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An ultrashort pulse laser is a laser that emits ultrashort pulses of light, generally of the order of femtoseconds to ten picoseconds. They are also known as ultrafast lasers owing to the speed at which pulses "turn on" and "off"—not to be confused with the speed at which light propagates, which is determined by the properties of the medium (and has an upper limit), particularly its index of refraction, and can vary as a function of field intensity (i.e. self-phase modulation) and wavelength (chromatic dispersion).
Common current ultrashort pulse laser technologies include Ti-sapphire lasers and dye lasers. High output peak power usually requires chirped pulse amplification of a seed pulse from a modelocked laser. Dealing with high optical powers also needs the nonlinear optical phenomena to be taken in account.
Use in Pathogen Inactivation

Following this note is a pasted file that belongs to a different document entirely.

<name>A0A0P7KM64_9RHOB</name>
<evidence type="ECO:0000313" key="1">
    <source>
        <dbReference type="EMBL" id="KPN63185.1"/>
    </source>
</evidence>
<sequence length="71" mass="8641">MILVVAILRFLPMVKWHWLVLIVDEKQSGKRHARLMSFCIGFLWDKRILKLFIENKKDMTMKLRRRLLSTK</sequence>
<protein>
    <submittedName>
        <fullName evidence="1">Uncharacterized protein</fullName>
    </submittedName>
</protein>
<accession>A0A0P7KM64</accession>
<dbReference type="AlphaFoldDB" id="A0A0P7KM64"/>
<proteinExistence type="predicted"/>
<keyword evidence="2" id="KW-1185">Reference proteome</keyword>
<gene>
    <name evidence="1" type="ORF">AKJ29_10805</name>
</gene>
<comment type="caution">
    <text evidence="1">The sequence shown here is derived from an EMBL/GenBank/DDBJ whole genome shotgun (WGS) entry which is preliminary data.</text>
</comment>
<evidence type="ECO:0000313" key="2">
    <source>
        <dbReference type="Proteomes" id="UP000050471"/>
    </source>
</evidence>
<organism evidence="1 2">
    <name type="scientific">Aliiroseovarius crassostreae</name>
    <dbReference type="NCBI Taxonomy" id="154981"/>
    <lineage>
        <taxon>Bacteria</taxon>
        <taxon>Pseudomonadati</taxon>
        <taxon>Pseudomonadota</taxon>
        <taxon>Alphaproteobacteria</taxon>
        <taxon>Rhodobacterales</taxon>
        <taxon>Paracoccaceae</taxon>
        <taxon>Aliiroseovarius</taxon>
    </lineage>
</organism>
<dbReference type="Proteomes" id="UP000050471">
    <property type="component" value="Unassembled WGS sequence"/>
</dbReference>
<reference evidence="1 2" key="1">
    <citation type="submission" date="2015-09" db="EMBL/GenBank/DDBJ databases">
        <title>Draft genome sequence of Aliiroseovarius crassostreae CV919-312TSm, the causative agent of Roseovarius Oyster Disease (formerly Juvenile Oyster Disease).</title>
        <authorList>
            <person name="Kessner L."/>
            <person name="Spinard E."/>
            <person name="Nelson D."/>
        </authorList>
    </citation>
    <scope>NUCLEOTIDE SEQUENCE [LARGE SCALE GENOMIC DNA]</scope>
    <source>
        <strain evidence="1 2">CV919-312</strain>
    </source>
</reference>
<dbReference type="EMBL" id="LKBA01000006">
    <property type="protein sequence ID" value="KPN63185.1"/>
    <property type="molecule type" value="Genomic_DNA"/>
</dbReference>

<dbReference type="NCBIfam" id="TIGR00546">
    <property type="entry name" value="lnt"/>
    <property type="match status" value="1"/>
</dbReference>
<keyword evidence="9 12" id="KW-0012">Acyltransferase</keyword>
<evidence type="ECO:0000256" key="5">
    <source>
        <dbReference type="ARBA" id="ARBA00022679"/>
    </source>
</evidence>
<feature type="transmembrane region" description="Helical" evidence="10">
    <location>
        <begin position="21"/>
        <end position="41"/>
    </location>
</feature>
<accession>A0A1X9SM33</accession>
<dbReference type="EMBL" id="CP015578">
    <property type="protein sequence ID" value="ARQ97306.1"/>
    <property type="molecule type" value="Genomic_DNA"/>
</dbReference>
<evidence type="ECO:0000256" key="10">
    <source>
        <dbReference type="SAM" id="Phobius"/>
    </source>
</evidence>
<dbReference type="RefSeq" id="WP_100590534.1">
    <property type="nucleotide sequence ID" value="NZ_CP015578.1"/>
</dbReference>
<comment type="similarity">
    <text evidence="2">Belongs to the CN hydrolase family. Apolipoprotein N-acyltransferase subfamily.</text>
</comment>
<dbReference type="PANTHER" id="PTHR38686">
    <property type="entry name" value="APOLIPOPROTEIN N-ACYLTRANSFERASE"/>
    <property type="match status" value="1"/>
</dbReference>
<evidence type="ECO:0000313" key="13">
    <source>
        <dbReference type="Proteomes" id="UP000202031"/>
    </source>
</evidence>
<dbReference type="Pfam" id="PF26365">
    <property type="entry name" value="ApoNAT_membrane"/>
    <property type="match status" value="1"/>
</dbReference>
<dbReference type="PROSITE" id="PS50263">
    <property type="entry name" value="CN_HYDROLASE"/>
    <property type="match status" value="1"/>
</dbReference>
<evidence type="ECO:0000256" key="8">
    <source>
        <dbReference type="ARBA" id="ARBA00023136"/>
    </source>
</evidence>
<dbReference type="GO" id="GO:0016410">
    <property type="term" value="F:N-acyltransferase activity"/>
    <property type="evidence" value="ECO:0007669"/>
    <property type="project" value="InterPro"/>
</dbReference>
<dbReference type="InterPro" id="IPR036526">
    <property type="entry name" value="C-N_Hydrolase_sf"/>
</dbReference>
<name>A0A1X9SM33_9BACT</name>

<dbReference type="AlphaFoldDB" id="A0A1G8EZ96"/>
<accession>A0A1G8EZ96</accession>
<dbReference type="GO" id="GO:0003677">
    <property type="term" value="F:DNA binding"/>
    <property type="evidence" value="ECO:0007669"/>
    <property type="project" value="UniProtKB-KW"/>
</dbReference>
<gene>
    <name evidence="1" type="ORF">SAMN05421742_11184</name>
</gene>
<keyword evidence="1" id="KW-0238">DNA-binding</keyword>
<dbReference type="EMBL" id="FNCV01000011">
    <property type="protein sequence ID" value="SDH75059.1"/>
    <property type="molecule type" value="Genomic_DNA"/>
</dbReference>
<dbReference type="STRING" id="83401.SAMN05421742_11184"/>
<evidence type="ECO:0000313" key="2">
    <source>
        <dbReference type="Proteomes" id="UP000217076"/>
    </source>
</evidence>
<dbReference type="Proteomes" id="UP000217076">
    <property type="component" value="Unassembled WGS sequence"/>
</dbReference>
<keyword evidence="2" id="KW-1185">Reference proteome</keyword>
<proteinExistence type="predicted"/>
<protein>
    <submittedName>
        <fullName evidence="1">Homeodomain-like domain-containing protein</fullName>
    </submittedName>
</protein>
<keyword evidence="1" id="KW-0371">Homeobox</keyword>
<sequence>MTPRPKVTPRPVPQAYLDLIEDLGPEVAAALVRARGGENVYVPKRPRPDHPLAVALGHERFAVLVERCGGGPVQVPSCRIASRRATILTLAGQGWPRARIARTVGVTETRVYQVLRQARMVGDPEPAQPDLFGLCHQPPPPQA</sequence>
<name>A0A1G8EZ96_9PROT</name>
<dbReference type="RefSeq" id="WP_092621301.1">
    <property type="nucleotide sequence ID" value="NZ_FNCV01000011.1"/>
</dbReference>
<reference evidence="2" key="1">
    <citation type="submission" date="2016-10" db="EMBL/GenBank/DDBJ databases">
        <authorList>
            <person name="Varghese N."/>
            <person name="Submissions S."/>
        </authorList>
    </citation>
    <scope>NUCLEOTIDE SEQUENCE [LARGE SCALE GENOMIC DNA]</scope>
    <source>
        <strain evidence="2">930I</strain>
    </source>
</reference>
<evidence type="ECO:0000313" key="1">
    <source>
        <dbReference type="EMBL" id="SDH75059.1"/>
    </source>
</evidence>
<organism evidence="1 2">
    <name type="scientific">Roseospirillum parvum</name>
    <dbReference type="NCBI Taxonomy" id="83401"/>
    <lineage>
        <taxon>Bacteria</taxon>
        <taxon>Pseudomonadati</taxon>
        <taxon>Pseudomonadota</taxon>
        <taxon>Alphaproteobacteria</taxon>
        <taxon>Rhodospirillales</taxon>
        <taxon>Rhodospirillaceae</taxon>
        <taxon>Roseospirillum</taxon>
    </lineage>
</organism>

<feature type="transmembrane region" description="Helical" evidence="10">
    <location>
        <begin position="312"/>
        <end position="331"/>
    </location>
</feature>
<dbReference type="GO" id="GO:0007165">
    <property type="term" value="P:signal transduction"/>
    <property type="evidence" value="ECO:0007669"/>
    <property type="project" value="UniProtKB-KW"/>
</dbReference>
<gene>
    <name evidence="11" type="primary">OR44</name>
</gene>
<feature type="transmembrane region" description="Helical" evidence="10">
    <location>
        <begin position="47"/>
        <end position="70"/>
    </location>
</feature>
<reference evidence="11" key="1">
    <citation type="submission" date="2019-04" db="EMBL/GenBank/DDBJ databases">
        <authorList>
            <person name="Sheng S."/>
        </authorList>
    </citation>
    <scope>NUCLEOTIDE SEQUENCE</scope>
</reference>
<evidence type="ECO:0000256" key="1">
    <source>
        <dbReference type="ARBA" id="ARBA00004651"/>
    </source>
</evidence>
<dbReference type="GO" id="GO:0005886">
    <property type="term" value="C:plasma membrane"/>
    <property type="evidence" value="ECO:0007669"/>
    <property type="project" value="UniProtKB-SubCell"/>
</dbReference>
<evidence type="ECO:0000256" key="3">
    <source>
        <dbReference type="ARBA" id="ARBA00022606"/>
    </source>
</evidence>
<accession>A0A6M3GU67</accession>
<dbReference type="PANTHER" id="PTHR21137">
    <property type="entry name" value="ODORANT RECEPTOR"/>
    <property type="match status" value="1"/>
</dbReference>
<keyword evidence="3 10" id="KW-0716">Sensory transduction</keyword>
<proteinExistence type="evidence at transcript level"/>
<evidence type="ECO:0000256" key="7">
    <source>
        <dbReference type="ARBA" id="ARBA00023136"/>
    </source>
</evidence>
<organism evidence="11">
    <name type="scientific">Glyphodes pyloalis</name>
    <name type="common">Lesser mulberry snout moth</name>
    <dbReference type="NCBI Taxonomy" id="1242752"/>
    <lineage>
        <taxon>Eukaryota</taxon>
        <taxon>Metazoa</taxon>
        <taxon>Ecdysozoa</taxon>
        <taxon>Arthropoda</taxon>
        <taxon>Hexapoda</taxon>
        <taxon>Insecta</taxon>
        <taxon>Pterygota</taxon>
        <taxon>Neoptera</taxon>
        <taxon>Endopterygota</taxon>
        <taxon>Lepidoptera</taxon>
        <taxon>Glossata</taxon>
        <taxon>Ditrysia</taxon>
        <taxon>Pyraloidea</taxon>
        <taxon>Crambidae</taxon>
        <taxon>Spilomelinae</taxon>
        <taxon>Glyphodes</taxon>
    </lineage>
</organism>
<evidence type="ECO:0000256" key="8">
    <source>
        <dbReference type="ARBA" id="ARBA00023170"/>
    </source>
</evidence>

Tsen and colleagues developed a SEPHODIS (selective photonic disinfection) technology using an ultrashort pulse laser to kill viruses including HIV, influenza virus, and noroviruses. The technique appears to damage viral capsids while preserving other proteins and biological materials, although these claims have been disputed elsewhere. The ultrashort pulse laser treatment may have potential applications in the disinfection of medicines, in the production of inactivated vaccines, and in the possible future treatment of blood-borne viral infections from agents such as HIV and Ebola virus.
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